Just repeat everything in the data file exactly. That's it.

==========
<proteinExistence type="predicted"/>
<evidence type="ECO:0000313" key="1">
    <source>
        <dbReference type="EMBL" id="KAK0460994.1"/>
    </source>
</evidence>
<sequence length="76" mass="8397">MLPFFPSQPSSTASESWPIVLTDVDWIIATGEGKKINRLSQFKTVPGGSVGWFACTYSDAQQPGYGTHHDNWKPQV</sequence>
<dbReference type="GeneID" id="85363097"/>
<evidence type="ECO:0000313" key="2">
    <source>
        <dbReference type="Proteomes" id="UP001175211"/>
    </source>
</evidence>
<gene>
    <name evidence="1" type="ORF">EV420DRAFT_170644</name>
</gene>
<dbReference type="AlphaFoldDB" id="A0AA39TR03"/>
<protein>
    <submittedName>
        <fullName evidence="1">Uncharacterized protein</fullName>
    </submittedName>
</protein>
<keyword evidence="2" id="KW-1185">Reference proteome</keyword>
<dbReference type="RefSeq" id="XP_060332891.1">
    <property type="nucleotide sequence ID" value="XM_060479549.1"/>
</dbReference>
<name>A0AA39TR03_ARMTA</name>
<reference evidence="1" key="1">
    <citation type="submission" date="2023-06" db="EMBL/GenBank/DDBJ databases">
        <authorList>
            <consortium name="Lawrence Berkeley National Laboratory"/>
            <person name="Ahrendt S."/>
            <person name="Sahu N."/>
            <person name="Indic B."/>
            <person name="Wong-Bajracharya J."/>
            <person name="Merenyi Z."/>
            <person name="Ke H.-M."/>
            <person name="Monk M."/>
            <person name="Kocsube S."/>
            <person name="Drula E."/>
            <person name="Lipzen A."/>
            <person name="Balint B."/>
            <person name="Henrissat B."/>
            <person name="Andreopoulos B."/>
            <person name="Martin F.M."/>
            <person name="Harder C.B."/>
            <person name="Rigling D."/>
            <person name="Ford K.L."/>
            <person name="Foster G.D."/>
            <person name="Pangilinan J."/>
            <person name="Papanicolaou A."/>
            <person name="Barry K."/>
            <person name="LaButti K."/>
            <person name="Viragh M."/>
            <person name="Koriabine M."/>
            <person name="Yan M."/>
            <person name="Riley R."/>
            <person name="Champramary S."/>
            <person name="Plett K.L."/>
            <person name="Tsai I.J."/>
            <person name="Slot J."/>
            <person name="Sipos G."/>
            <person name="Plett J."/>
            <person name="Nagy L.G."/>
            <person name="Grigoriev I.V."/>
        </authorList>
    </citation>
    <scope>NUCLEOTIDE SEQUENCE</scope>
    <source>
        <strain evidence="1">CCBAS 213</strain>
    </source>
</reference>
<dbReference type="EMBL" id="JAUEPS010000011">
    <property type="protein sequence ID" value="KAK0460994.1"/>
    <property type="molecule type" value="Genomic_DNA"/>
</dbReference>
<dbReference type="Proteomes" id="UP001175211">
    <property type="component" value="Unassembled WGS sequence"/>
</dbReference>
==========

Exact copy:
<proteinExistence type="predicted"/>
<evidence type="ECO:0000313" key="1">
    <source>
        <dbReference type="EMBL" id="KAK0460994.1"/>
    </source>
</evidence>
<sequence length="76" mass="8397">MLPFFPSQPSSTASESWPIVLTDVDWIIATGEGKKINRLSQFKTVPGGSVGWFACTYSDAQQPGYGTHHDNWKPQV</sequence>
<dbReference type="GeneID" id="85363097"/>
<evidence type="ECO:0000313" key="2">
    <source>
        <dbReference type="Proteomes" id="UP001175211"/>
    </source>
</evidence>
<gene>
    <name evidence="1" type="ORF">EV420DRAFT_170644</name>
</gene>
<dbReference type="AlphaFoldDB" id="A0AA39TR03"/>
<protein>
    <submittedName>
        <fullName evidence="1">Uncharacterized protein</fullName>
    </submittedName>
</protein>
<keyword evidence="2" id="KW-1185">Reference proteome</keyword>
<dbReference type="RefSeq" id="XP_060332891.1">
    <property type="nucleotide sequence ID" value="XM_060479549.1"/>
</dbReference>
<name>A0AA39TR03_ARMTA</name>
<reference evidence="1" key="1">
    <citation type="submission" date="2023-06" db="EMBL/GenBank/DDBJ databases">
        <authorList>
            <consortium name="Lawrence Berkeley National Laboratory"/>
            <person name="Ahrendt S."/>
            <person name="Sahu N."/>
            <person name="Indic B."/>
            <person name="Wong-Bajracharya J."/>
            <person name="Merenyi Z."/>
            <person name="Ke H.-M."/>
            <person name="Monk M."/>
            <person name="Kocsube S."/>
            <person name="Drula E."/>
            <person name="Lipzen A."/>
            <person name="Balint B."/>
            <person name="Henrissat B."/>
            <person name="Andreopoulos B."/>
            <person name="Martin F.M."/>
            <person name="Harder C.B."/>
            <person name="Rigling D."/>
            <person name="Ford K.L."/>
            <person name="Foster G.D."/>
            <person name="Pangilinan J."/>
            <person name="Papanicolaou A."/>
            <person name="Barry K."/>
            <person name="LaButti K."/>
            <person name="Viragh M."/>
            <person name="Koriabine M."/>
            <person name="Yan M."/>
            <person name="Riley R."/>
            <person name="Champramary S."/>
            <person name="Plett K.L."/>
            <person name="Tsai I.J."/>
            <person name="Slot J."/>
            <person name="Sipos G."/>
            <person name="Plett J."/>
            <person name="Nagy L.G."/>
            <person name="Grigoriev I.V."/>
        </authorList>
    </citation>
    <scope>NUCLEOTIDE SEQUENCE</scope>
    <source>
        <strain evidence="1">CCBAS 213</strain>
    </source>
</reference>
<dbReference type="EMBL" id="JAUEPS010000011">
    <property type="protein sequence ID" value="KAK0460994.1"/>
    <property type="molecule type" value="Genomic_DNA"/>
</dbReference>
<dbReference type="Proteomes" id="UP001175211">
    <property type="component" value="Unassembled WGS sequence"/>
</dbReference>